A quick look at the Australian calendar will tell you that the month of March is all about celebrating, commemorating, and talking all things women.
In addition to being Australian women’s history month and endometriosis awareness month, we also get to celebrate International Women’s Day on March 8th.
In preparation for this I thought I’d share a few of my favourite books spotlighting wonderful women who’ve done great things and become terrific role models along the way.
Note: There are soooooo many books I could add to this blog post, but I’ve challenged myself to keep it to just nine. I’d love to hear your recommendations in the comments below.
Amazing Australian Women
Amazing Australian Women by Pamela Freeman and Sophie Beer profiles twelve history-shaping women from all over Australia. These include: a businesswomen, an indigenous resistance fighter, a politician, a teachers, a writer, a nurse, a swimmer and an artist. The book contains lots of fascinating information and will leave readers wanting to do more research on each of the amazing women. (It even provides links to further readings about each of the featured women at the back of the book.
Heroes, Rebels and Innovators
Heroes, Rebels and Innovators: Inspiring aboriginal and Torres Strait Islander people from history by Karen Wyld and Jaelyn Biumaiwai presents the stories of 7 Aboriginal and Torres Strait Islanders from history. 3 of the 7 stories feature women who have made an impact and shaped history in some way. These include freedom fighters and peace bringers. The text is well laid out and each of the stories is a short read.
Our House is on Fire
Our House is On Fire by Jeanette Winter is a narrative non-fiction that tells the story of Greta Thunberg’s call to take climate change seriously. It tells the story of how Greta first became interested in climate change (spoiler alert- it was the influence of a wonderful teacher) and how this knowledge turned into an obsession for her and one for which she felt she couldn’t remain silent. A top learning from this is that people of any age can make a difference!
The Librarian of Basra
The Librarian of Basra, by Jeanette Winter, tells the fascinating true story of an Iraqi librarian who does everything she can to protect her library’s books when war comes to her town. This is a great text to share with students to show them that you don’t have to be a well-known politician, sportsperson or actress to make a difference in the world. This text is told in a narrative format and spark good conversation and a desire to research the war a little further.
Lowitja is an autobiography by Lowitja O’Donoghue- an influential aboriginal woman who became the founding chairperson of ATSIC (Aboriginal and Torres Strait Islander Commission). This is a well set out text that would be ideal to study as part of a writing unit on autobiographies.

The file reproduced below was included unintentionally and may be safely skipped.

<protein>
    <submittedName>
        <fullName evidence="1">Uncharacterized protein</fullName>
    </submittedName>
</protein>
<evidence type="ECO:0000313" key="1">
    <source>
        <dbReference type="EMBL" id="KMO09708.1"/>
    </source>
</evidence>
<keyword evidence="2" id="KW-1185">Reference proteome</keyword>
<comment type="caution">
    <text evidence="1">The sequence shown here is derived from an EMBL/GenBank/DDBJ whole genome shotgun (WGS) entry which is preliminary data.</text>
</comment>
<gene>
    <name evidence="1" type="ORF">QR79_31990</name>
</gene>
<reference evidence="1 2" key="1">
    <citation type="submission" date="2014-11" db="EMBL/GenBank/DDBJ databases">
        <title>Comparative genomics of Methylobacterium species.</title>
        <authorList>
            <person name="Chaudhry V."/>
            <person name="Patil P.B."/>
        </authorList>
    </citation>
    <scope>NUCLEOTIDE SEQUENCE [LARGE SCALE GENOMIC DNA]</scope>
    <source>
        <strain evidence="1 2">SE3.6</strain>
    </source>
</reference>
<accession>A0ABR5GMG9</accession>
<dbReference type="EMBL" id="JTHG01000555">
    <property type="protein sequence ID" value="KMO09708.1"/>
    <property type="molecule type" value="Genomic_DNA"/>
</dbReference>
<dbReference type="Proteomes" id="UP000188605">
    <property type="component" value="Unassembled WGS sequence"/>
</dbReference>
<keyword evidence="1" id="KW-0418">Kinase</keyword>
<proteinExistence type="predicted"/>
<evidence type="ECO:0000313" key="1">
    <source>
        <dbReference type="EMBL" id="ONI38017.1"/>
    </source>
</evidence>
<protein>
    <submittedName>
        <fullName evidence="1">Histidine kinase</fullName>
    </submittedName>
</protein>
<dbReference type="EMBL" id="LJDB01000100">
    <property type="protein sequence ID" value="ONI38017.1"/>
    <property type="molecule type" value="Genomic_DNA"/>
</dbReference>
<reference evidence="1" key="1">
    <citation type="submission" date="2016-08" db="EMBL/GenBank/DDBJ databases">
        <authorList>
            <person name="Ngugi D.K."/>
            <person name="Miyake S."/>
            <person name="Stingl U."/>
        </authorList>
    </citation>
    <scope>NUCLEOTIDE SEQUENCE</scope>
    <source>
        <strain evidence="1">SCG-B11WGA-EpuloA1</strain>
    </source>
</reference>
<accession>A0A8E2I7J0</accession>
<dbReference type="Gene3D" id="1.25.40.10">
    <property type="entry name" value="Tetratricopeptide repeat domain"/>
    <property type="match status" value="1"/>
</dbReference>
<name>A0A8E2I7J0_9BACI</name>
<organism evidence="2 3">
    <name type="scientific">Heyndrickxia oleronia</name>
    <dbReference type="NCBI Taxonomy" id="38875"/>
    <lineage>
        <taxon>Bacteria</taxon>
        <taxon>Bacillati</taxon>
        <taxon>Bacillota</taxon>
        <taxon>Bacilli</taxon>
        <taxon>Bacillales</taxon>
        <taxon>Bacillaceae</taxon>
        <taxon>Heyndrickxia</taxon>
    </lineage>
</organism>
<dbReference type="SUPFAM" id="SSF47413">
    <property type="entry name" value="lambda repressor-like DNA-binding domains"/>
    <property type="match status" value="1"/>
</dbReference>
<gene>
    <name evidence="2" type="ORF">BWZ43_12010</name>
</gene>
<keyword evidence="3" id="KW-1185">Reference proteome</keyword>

Meet…Nancy Bird Walton
This Meet… series book is written by Grace Atwood and illustrated by Harry Slaghekke. It tells the fascinating story of Australia’s first female commercial pilot, Nancy Bird Walton. It outlines how she defied gender stereotypes to pursue her passion of flying. It also tells how she went on to lead the first ever “Ladies Flying Tour” of outback Australia. There’s a timeline at the back of the book that shows readers there is much more to Nancy’s story than what could be squashed into this book.
Meet… Nellie Melba
Janeen Brian wrote this Meet… series book and Claire Murphy illustrated it. This is another fascinating read about an influential woman in Australia’s history. This book informs the reader about Dame Nellie Melba’s early life and her passionate desire to become a world-famous soprano singer. It outlines the countless obstacles Nellie had to overcome to eventually reach her goal and is a fantastic example of the power of dedication and hard work. This is a great book for reminding students that you can make a difference to the world through art and music.
The Water Princess
This stunning book, written by Susan Verde with pictures by Peter H. Reynolds tells the story of a young African girl living in a town with no clean drinking water. Every day Gie Gie and her mother have to take the long walk to the nearest well to bring back water for their family. This story was inspired by the Burkino Faso-born model Georgie Badel, who grew up and went on to create a foundation to bring clean drinking water to the villages in her country.
Little People, Big Dreams- Jane Austen
This series features so many wonderful women! The Jane Austen book tells the story of how Jane came to fall in love with writing and how she developed the idea for her famous novel, Pride and Prejudice. These books are a great little read and accessible to all age groups.
What are your favourite books featuring wonderful women? I’d love to hear about them in the comments below.